Arms that lie along a table, or wrap about a shawl.
  And should I then presume?
  And how should I begin?
. . . . .
Shall I say, I have gone at dusk through narrow streets
And watched the smoke that rises from the pipes
Of lonely men in shirt-sleeves, leaning out of windows? …
I should have been a pair of ragged claws
Scuttling across the floors of silent seas.
. . . . .
And the afternoon, the evening, sleeps so peacefully!
Smoothed by long fingers,
Asleep … tired … or it malingers,
Stretched on the floor, here beside you and me.
Should I, after tea and cakes and ices,
Have the strength to force the moment to its crisis?
But though I have wept and fasted, wept and prayed,
Though I have seen my head [grown slightly bald] brought in upon a platter,
I am no prophet-and here's no great matter;
I have seen the moment of my greatness flicker,
And I have seen the eternal Footman hold my coat, and snicker,
And in short, I was afraid.
And would it have been worth it, after all,
After the cups, the marmalade, the tea,
Among the porcelain, among some talk of you and me,
Would it have been worth while,
To have bitten off the matter with a smile,
To have squeezed the universe into a ball
To roll it toward some overwhelming question,
To say: "I am Lazarus, come from the dead,
Come back to tell you all, I shall tell you all"-
If one, settling a pillow by her head,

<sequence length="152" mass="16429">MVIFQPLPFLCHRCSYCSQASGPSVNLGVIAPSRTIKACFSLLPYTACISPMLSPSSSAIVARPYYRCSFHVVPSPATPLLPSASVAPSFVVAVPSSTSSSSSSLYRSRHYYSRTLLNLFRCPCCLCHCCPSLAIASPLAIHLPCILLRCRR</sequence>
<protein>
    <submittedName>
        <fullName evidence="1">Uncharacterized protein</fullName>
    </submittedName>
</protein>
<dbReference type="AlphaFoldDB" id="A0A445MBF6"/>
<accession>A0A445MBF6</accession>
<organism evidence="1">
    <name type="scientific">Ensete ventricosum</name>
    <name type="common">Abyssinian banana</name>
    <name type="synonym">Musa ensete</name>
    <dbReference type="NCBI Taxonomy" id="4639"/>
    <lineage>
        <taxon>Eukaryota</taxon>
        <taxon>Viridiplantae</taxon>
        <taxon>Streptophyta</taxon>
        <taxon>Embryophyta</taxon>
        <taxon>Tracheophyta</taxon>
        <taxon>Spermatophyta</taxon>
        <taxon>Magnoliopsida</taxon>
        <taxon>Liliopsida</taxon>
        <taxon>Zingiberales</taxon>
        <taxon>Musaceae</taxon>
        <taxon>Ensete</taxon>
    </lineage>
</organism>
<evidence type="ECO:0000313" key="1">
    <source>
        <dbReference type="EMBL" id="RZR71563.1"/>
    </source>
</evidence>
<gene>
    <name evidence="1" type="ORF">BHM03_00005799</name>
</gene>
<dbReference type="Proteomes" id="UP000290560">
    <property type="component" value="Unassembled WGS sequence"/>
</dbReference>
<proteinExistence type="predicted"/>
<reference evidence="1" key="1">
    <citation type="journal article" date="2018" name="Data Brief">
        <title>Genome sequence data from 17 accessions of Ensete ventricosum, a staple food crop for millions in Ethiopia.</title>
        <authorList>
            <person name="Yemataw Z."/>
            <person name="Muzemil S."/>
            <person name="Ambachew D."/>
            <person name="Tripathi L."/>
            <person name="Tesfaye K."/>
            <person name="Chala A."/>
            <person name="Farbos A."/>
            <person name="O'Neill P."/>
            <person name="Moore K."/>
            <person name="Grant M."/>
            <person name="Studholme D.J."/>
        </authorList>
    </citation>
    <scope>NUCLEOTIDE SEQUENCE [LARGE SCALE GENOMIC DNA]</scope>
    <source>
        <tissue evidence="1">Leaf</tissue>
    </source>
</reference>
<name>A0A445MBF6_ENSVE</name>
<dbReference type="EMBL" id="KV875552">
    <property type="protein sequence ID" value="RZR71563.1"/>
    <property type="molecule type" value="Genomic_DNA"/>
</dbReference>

Should say: "That is not what I meant at all.
  That is not it, at all."
And would it have been worth it, after all,
Would it have been worth while,
After the sunsets and the dooryards and the sprinkled streets,
After the novels, after the teacups, after the skirts that trail along the floor-
And this, and so much more?-
It is impossible to say just what I mean!
But as if a magic lantern threw the nerves in patterns on a screen:
Would it have been worth while
If one, settling a pillow or throwing off a shawl,
And turning toward the window, should say:
  "That is not it at all,
  That is not what I meant, at all."
. . . . .
No! I am not Prince Hamlet, nor was meant to be;
Am an attendant lord, one that will do
To swell a progress, start a scene or two,
Advise the prince; no doubt, an easy tool,
Deferential, glad to be of use,
Politic, cautious, and meticulous;
Full of high sentence, but a bit obtuse;
At times, indeed, almost ridiculous-
Almost, at times, the Fool.
I grow old … I grow old …
I shall wear the bottoms of my trousers rolled.
Shall I part my hair behind? Do I dare to eat a peach?
I shall wear white flannel trousers, and walk upon the beach.
I have heard the mermaids singing, each to each.
I do not think that they will sing to me.
I have seen them riding seaward on the waves
Combing the white hair of the waves blown back
When the wind blows the water white and black.
We have lingered in the chambers of the sea
By sea-girls wreathed with seaweed red and brown
Till human voices wake us, and we drown.
-- T.S. Eliot (1888-1965)
E.E. Cummings - pity this busy monster manunkind

Thomas Hardy - Hap, I look into My Glass, and A Broken Appointment

Percy Bysshe Shelley - Ozymandias

T.S. Elliot - The Love Song of J. Alfred Prufrock

Rudyard Kipling - If
Rudyard Kipling - The Last of the Light Brigade
Rudyard Kipling - Mandalay
Rudyard Kipling - Recessional
Rudyard Kipling - Tommy

William Carlos Williams - THIS IS JUST TO SAY
Kenneth Koch - Variations on a Theme by Wiliam Carlos Williams

William Butler Yeats - Sailing to Byzantium
William Butler Yeats - On a Picture of a Black Centaur by Edmund Dulac
This site and all the contents
(unless otherwise specified)

© Eric W. Huff 1999-2015

All Rights Reserved